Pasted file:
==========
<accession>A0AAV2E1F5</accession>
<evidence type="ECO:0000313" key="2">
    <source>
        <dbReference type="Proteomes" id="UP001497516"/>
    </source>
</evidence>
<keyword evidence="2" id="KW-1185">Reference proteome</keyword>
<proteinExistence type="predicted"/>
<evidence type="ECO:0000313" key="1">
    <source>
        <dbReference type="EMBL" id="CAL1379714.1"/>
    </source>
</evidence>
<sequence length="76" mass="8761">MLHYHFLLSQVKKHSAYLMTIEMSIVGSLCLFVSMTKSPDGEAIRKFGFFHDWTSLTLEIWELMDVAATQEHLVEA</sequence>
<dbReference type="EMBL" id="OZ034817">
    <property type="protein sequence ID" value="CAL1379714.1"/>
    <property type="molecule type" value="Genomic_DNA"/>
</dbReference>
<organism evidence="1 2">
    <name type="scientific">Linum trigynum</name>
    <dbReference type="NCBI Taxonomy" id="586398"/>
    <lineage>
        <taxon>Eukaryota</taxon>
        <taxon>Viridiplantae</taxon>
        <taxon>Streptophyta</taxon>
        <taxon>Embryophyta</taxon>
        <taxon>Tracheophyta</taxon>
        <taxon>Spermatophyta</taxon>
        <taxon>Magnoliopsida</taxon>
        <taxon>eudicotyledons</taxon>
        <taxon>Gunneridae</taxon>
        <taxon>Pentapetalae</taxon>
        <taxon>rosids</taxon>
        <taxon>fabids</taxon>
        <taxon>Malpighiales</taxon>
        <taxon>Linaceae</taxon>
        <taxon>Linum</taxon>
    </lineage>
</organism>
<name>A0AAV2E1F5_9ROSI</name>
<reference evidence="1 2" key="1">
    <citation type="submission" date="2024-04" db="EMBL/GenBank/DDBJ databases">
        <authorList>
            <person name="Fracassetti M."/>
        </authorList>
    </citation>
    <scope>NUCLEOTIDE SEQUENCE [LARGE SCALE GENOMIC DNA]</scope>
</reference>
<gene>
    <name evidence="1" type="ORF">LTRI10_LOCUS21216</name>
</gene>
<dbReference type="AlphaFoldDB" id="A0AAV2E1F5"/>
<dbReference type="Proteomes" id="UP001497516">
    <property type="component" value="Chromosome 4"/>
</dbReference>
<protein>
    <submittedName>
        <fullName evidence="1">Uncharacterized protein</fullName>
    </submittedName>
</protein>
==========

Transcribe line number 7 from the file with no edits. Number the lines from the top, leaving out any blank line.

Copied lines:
<keyword evidence="2" id="KW-1185">Reference proteome</keyword>